How To Successfully Deal With Conflict
How To Successfully Deal With Conflict
By Mark Wager, Chief Leadership Coach Australasian Leadership Institute
Without doubt, the most popular topic I get asked questions on is conflict. Regardless of the level they are at within their organisation, whether at an entry level or senior executive, conflict and how to deal with conflict situations poses a significant challenge for the vast majority of leaders. In this article I will look at the most common barrier to effectively dealing with conflict and what it takes to overcome this barrier.
Conflict can be positive
The first step in becoming comfortable with conflict is understanding that conflict can be positive. While there are a lot of negative thoughts about conflict we need conflict in our lives. Raising issues, telling people you are not happy, suggesting that things can be improved, telling people they are doing things wrong are all potential causes for conflict but if this is addressed correctly, it can also be the starting point for significant improvements for individuals and teams. When I look back on my own managerial career my biggest failures were the result of not having enough conflict within the team. I recall an instance when I was responsible for a government department and I had to introduce a series of changes. As you would expect, I consulted with the team about what the changes would be and I proceeded with its Implementation only to quickly discover that the changes were wrong and were never going to work. I was dismayed to find out that the team weren't surprised and knew the changes wouldn't work but didn't feel comfortable telling me. It was then that I realised that the best teams don't eliminate conflict the best teams have a lot of conflict but they know how to effectively deal with the conflict in a way that shows honesty and respect to everyone.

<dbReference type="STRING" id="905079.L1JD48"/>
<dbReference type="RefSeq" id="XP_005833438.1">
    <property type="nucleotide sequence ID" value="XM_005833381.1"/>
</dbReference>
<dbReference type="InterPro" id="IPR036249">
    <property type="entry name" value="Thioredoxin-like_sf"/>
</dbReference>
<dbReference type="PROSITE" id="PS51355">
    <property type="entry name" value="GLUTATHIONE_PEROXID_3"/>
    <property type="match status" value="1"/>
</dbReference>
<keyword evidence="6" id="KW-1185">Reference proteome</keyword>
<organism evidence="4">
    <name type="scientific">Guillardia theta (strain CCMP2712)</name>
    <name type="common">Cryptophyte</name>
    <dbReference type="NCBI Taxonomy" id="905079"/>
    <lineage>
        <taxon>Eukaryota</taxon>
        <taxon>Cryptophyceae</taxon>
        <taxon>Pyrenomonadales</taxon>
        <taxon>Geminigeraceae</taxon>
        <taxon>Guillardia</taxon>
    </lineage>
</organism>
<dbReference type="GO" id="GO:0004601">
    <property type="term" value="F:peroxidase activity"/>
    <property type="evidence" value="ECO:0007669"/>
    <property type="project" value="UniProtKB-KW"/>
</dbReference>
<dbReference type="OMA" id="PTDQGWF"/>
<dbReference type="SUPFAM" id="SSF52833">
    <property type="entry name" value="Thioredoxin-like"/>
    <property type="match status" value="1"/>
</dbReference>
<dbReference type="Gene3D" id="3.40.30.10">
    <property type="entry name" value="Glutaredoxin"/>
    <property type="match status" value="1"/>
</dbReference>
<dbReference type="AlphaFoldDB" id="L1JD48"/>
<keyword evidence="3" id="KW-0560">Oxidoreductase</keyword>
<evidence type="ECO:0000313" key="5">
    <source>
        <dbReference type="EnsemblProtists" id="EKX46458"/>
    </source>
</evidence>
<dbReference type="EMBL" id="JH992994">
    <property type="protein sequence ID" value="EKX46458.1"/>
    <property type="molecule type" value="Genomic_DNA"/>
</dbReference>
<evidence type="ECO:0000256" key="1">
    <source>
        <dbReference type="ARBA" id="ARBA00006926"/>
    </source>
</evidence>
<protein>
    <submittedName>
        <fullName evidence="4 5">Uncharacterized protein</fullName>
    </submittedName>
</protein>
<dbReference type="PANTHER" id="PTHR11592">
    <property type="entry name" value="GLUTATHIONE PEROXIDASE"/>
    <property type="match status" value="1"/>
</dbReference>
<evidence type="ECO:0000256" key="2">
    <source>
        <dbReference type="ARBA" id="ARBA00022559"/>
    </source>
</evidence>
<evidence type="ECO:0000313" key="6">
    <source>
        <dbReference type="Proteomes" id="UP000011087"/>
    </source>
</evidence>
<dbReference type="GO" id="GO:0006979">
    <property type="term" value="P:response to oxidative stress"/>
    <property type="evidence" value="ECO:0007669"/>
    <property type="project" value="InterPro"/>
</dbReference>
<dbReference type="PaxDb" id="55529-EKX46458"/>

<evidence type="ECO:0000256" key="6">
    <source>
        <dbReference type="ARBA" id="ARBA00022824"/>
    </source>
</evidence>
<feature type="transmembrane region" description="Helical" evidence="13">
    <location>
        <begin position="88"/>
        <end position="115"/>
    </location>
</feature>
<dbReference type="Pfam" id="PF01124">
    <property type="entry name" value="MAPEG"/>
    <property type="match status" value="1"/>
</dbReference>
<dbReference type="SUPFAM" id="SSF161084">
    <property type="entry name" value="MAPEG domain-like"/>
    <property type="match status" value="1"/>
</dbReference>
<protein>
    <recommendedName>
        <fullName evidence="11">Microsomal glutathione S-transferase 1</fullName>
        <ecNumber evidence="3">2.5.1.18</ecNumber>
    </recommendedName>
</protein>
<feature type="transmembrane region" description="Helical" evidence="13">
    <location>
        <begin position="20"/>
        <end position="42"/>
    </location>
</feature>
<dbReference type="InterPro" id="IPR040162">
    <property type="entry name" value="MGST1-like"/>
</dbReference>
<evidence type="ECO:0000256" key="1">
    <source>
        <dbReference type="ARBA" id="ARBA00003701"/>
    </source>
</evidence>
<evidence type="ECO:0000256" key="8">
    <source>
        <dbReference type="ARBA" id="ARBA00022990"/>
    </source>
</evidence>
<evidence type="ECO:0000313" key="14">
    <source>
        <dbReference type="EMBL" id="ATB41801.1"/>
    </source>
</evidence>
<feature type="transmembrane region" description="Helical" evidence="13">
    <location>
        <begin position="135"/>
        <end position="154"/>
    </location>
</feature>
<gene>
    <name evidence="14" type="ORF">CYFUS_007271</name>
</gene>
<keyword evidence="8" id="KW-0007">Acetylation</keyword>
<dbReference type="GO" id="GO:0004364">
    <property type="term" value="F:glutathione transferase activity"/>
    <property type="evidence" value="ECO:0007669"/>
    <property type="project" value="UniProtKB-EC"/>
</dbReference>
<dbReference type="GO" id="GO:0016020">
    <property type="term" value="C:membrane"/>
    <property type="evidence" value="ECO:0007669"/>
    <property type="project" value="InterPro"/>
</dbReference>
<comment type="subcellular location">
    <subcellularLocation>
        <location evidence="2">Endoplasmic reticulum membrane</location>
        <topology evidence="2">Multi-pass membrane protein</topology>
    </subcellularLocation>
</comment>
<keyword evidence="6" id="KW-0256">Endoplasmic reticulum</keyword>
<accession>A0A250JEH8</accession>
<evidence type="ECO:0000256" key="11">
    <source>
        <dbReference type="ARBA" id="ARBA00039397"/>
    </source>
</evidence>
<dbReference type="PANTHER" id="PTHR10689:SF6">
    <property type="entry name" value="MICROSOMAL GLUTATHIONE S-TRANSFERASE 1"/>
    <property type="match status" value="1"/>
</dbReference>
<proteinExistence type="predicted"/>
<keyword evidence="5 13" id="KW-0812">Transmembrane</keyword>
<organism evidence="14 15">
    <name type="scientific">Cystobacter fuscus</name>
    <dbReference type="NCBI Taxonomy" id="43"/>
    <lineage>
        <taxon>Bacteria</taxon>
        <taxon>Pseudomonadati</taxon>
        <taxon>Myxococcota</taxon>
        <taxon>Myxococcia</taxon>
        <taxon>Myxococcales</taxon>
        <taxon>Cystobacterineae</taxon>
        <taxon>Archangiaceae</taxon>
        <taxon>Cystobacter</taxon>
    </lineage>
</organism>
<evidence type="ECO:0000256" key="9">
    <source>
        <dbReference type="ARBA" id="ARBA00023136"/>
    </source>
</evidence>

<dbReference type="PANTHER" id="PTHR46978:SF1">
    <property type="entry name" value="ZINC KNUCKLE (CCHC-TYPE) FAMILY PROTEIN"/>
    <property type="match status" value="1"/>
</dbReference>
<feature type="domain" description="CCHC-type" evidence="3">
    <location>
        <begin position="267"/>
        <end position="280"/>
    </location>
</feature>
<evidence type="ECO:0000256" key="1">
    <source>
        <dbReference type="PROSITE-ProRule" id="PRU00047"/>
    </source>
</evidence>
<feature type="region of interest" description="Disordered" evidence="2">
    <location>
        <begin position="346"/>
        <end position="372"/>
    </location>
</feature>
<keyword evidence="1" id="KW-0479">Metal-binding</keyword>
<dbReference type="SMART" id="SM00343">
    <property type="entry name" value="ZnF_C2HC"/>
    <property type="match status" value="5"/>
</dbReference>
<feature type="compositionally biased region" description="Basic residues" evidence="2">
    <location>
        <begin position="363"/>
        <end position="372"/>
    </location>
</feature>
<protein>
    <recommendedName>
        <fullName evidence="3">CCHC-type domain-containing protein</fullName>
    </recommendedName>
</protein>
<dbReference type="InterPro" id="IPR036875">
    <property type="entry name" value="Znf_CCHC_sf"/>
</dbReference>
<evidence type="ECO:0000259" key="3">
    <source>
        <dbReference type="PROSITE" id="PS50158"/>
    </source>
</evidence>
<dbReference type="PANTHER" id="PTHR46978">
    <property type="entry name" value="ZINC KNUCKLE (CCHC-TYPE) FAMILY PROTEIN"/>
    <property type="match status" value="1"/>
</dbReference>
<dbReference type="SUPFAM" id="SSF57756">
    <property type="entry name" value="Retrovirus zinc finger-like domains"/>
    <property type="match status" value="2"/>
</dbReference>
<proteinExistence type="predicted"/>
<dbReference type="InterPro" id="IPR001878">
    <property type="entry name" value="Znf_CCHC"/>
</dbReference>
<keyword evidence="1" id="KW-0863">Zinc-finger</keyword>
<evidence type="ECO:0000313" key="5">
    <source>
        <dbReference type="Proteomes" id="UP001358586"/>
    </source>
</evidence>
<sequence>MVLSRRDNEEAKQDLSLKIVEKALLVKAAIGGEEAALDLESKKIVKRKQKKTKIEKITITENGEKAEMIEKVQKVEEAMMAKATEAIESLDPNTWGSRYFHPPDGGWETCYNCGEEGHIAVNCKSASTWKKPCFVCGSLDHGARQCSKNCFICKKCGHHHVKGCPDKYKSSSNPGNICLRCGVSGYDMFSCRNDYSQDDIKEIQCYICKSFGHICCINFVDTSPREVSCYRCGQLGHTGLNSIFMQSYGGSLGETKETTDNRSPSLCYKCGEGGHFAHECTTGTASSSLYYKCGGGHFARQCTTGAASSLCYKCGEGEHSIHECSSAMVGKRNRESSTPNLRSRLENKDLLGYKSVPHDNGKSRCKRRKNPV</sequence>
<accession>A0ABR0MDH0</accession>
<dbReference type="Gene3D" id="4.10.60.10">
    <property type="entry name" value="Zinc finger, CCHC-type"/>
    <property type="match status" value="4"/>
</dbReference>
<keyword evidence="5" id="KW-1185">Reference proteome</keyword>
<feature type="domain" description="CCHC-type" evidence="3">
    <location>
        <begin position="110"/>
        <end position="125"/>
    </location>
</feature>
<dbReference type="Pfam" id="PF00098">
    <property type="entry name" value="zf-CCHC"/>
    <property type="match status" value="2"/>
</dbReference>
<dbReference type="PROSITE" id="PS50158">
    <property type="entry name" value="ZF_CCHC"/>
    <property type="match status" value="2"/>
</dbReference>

Conflict occurs when two or more people have different perceptions of the same situation and believe that those perceptions are incompatible. I say perception because in my experience the majority of conflict is as a result of misunderstandings, I would say that in over 95% of circumstances when I've been asked to deal with a human resource or conflict issue in the workplace it was resolved when people realised the misunderstanding. It's very rare that the conflict was started on purpose, something that people find difficult to accept at the start of a conflict.
Listen to your inner narrative
The solution to conflict is to understand your inner narrative. This is the little voice that is inside all of us which puts our experiences into context, this is our instincts given a voice, this inner voice tells us the intentions of others even when we don't know for certain, like a narrative in a story it tells us what is going on so that we can make what we believe are the right decisions. This inner voice, this narrative is so much a part of our lives that we don't even notice it. We are like fish in water. The water is so ever present that the fish don't question the water's existence. The problem is that our inner narrative is not always right, yes there are times that each and every one of us have experienced when we have been faced with a situation and we reacted in the moment that was just right and we said the right thing at the right time and we felt great, yet if we were all being honest we have also done the opposite. We have said the wrong thing at the wrong time and we instantly wished we could take it back. None of us are perfect we all make mistakes. There are times when our inner narrative tells us the wrong story and we react the wrong way causing unnecessary conflict.